Notwithstanding the City’s apparently inconsistent stance in respect of the Occupiers,65 the conclusion seems inevitable that the City itself believes that it is entitled and duty-bound to provide for and to fund at least those who currently benefit under its policy. Otherwise, it would have to admit that it is acting ultra vires in funding the accommodation of people presently included in the policy.
The City refers to specific sections of Chapter 12 to buttress its argument. For example, it relies on section 12.2.2 which states that the City has to account for the funding provided only if the funds “contributed materially to a future permanent housing solution for the beneficiary.” This, it argues, supports the idea that it has no duty or power to fund emergency or temporary housing needs.
However, other provisions of Chapter 12 are important. Section 12.4.1 states that municipalities must “[i]nitiate, plan and formulate applications for projects relating to emergency housing situations”. Section 12.6.1(b) states that “[t]he provision for possible emergency housing needs must be identified through pro-active planning or in response or reaction to a request for assistance from other authorities or the public.” Section 12.6.1(c) states:
“The municipality must immediately investigate and assess the identified need giving due consideration to the following aspects:
. . .
If the situation requires intervention, and, if so, whether the municipality can itself address the situation utilising its own means.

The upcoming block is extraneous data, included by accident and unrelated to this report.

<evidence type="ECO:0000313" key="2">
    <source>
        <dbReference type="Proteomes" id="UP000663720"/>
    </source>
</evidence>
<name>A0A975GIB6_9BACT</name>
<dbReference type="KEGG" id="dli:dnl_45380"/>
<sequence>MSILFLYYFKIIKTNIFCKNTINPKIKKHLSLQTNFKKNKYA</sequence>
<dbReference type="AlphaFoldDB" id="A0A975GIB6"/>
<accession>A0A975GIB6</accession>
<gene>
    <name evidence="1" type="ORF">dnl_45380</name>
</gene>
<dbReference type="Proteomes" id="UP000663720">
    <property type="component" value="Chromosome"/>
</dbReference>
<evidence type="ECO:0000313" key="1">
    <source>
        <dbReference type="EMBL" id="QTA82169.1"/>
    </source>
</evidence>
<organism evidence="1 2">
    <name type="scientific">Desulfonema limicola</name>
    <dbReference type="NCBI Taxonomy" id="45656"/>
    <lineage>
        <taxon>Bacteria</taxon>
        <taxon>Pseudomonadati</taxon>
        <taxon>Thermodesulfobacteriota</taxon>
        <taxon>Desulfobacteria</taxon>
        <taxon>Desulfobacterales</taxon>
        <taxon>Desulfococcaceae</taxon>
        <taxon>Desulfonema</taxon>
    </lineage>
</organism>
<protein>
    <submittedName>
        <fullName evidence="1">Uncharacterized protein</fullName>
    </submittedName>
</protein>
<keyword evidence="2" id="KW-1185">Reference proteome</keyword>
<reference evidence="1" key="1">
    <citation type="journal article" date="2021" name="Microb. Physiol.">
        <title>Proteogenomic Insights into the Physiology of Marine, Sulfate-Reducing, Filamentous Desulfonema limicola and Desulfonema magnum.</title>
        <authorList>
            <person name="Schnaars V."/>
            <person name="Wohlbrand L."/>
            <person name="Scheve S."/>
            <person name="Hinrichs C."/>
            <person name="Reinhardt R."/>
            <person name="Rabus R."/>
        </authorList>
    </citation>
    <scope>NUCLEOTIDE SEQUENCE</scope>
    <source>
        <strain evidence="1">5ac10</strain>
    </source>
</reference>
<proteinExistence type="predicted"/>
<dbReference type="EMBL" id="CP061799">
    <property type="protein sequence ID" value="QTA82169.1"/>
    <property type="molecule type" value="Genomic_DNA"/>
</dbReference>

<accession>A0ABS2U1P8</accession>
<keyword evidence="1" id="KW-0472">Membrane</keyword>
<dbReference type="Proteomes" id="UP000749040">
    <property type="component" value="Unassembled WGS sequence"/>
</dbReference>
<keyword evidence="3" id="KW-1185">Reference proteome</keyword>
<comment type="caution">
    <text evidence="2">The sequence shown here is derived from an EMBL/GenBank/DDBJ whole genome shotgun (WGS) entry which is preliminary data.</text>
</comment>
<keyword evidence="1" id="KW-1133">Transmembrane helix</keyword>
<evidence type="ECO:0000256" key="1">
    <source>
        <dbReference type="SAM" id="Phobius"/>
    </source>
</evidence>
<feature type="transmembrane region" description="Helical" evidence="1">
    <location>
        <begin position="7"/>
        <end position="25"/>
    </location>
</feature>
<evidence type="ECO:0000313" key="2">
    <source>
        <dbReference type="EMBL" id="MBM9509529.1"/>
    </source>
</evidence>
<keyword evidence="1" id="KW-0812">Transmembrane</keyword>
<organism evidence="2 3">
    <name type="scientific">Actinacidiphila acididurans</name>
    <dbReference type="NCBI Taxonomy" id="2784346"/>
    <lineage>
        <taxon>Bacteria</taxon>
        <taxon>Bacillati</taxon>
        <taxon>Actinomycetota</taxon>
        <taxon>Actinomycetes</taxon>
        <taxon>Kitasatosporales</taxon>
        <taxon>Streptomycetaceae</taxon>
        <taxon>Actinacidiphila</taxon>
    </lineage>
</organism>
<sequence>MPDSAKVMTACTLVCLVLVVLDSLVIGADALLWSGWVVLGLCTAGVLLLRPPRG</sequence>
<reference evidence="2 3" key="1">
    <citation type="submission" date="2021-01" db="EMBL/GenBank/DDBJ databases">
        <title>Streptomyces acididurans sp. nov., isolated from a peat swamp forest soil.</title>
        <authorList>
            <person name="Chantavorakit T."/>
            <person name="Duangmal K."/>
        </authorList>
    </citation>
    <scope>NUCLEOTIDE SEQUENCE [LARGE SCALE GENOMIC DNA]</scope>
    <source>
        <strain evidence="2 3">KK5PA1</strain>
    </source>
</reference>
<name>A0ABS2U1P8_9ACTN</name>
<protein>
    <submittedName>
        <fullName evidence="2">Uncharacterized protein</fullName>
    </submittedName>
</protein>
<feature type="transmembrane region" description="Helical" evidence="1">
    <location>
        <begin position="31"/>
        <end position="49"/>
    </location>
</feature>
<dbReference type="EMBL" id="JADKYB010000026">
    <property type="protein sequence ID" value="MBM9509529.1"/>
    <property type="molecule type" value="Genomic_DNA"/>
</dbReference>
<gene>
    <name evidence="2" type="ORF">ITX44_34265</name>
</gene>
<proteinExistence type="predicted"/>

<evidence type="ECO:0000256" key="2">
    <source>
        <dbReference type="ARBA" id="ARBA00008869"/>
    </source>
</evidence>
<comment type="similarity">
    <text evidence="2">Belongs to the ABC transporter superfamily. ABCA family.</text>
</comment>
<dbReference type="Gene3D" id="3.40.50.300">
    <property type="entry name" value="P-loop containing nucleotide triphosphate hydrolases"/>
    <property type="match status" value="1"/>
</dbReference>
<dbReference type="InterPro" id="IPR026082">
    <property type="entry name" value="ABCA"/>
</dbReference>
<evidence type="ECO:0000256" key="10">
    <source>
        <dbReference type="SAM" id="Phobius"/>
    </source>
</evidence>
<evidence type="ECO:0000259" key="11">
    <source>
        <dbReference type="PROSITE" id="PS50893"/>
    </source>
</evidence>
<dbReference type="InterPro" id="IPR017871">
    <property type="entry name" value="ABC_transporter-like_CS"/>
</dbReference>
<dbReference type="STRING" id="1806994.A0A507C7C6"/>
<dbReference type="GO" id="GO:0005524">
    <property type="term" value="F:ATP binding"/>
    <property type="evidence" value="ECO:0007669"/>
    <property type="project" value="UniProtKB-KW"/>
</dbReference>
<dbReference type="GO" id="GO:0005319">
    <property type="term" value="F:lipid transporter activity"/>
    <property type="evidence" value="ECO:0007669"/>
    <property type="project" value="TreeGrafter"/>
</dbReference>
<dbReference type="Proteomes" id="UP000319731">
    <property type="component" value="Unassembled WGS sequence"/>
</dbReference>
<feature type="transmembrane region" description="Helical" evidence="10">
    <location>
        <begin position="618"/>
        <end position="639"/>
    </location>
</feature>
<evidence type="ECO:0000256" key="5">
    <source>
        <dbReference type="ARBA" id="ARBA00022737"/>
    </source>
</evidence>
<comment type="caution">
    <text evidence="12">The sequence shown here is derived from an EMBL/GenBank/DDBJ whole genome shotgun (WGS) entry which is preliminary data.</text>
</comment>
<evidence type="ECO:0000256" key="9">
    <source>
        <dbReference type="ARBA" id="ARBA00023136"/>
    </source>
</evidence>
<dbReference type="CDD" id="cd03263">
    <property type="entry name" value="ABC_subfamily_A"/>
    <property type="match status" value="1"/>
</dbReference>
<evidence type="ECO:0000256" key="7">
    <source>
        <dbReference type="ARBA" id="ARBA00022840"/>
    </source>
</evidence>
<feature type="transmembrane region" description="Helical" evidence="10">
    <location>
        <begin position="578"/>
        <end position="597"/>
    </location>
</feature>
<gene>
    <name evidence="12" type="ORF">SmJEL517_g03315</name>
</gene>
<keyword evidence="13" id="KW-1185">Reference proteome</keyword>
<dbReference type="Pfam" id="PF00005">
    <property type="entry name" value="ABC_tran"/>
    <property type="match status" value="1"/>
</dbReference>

If the situation requires immediate or emergency assistance beyond the means of the municipality, in which case the provincial housing department must be notified immediately and be requested to assist”. (Emphasis added.)
These provisions indicate a legislative purpose that the City ought to plan proactively and to budget for emergency situations in its yearly application for funds.
Besides its entitlement to approach the province for assistance, the City has both the power and the duty to finance its own emergency housing scheme. Local government must first consider whether it is able to address an emergency housing situation out of its own means. The right to apply to the province for funds does not preclude this. The City has a duty to plan and budget proactively for situations like that of the Occupiers. This brings the issue of available resources to the fore.
The Supreme Court of Appeal made findings on the issue of resources, which the City attacks. According to the City, it lacks the resources to provide the Occupiers with emergency housing if they are evicted. It is simply impossible to assist them, it says.